The Effects of Heat Stress on Sheep Welfare during Live Export Voyages from Australia to the Middle East
Centre for Animal Welfare and Ethics, School of Veterinary Science, The University of Queensland, Gatton, QLD 4343, Australia
Institute of Veterinary Medicine and Animal Sciences, Estonian University of Life Sciences, Kreutzwaldi 1, 51014 Tartu, Estonia
Author to whom correspondence should be addressed.
Received: 4 March 2020 / Revised: 3 April 2020 / Accepted: 13 April 2020 / Published: 16 April 2020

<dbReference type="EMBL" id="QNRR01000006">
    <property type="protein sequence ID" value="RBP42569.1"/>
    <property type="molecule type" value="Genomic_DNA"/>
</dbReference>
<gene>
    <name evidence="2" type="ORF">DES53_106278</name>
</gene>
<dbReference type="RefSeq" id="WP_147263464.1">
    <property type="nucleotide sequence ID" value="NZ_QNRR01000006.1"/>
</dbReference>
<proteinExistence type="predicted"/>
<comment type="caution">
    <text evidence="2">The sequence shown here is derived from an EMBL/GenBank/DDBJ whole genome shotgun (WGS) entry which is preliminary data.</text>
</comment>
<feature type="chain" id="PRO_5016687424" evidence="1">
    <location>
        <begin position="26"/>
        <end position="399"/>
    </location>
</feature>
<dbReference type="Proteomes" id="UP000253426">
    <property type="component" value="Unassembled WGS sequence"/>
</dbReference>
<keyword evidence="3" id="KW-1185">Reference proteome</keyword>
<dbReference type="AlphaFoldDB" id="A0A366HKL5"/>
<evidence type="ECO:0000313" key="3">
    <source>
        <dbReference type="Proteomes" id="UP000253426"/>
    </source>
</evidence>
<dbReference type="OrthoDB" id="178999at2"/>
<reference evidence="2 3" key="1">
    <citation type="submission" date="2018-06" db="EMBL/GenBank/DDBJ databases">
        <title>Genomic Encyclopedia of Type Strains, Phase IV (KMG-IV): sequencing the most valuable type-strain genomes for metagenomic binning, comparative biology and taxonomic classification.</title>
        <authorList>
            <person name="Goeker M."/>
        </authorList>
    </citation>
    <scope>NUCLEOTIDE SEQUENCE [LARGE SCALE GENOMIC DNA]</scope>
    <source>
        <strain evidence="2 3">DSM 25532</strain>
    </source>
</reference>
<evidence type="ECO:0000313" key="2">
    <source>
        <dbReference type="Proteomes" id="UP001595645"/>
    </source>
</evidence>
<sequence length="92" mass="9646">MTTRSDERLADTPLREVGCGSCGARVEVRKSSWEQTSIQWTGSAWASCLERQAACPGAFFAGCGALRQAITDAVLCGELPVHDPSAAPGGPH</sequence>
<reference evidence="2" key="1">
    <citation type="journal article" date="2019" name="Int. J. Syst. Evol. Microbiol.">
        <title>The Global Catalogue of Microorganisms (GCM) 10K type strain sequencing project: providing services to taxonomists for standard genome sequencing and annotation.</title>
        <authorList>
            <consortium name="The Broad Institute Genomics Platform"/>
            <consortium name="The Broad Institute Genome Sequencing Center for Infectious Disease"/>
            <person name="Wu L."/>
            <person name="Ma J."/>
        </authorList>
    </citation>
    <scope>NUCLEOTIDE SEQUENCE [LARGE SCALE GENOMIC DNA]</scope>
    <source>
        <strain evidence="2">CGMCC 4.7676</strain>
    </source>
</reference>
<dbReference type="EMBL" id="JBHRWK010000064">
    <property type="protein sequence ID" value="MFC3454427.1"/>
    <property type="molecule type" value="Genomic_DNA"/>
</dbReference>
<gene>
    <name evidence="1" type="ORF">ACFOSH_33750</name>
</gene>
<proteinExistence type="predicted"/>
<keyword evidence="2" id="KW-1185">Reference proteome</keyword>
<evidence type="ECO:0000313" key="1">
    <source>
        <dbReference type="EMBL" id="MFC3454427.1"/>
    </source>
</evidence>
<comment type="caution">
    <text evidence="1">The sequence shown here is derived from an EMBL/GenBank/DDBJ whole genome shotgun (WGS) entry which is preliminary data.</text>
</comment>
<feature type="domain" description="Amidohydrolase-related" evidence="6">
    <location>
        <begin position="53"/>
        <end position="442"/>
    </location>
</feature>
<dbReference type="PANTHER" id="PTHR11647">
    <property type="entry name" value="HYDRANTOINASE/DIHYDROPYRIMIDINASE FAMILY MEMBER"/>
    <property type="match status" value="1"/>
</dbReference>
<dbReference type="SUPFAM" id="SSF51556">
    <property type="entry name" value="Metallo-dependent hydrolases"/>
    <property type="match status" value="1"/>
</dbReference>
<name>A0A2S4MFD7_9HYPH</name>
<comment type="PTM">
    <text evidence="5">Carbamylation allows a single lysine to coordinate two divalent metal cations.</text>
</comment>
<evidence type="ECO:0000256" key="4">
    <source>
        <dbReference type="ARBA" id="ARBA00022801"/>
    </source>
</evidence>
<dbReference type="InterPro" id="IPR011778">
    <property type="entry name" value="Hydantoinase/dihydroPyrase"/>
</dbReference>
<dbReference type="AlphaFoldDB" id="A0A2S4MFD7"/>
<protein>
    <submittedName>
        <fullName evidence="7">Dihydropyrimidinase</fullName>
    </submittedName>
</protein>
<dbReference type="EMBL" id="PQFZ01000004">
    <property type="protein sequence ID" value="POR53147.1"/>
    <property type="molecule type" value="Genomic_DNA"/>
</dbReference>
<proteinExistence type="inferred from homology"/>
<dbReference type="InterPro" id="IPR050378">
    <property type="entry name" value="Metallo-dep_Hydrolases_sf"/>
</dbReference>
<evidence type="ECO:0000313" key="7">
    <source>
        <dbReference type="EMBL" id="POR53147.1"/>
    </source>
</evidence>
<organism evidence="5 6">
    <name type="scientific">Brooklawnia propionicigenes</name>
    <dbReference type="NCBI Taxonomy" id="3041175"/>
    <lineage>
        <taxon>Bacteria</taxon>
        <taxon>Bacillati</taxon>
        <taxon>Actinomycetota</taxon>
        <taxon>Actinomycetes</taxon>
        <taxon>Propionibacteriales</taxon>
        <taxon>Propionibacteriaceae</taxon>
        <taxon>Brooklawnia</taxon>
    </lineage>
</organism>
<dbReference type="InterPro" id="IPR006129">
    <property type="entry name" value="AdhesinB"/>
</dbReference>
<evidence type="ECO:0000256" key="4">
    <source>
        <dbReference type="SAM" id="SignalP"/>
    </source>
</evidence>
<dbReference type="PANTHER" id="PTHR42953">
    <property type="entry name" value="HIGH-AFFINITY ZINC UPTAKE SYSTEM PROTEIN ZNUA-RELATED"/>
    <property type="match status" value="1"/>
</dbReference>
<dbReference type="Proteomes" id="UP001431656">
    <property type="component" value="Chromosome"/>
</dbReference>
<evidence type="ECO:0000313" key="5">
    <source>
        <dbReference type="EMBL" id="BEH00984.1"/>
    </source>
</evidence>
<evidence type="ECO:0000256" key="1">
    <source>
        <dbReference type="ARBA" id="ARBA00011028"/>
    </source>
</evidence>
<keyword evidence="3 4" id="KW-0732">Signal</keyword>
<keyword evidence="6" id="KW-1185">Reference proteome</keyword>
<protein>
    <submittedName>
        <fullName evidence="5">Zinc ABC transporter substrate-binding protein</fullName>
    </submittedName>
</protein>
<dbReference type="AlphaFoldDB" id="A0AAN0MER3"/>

Sheep are regularly exported from Australia to the Middle East, which is one of the world’s longest sea journeys. There is a particular risk to animal welfare in voyages departing Australia in the Southern Hemisphere winter and arriving in the Persian Gulf in the Middle East after about 15 days, into the Northern Hemisphere summer, because of the rapid transition from cold to hot temperatures. The threshold temperature when welfare problems occur is not well understood. We utilized data, including temperature and the number of sheep that died, collected on 14 shipments of sheep, travelling from Australia to the Middle East in the May to December period, between 2016 and 2018. Our modelling of the data suggested that sheep would experience heat stress in 50% of voyages between July and September offloading sheep at two of four Persian Gulf ports. Furthermore, when sheep were taken off the ship at Doha, the hottest port, first, the number dying on the ship increased. The results confirm the beneficial impact on animal welfare of restricting any sailing with a cargo of sheep from Australia to the Middle East in the Southern Hemisphere winter.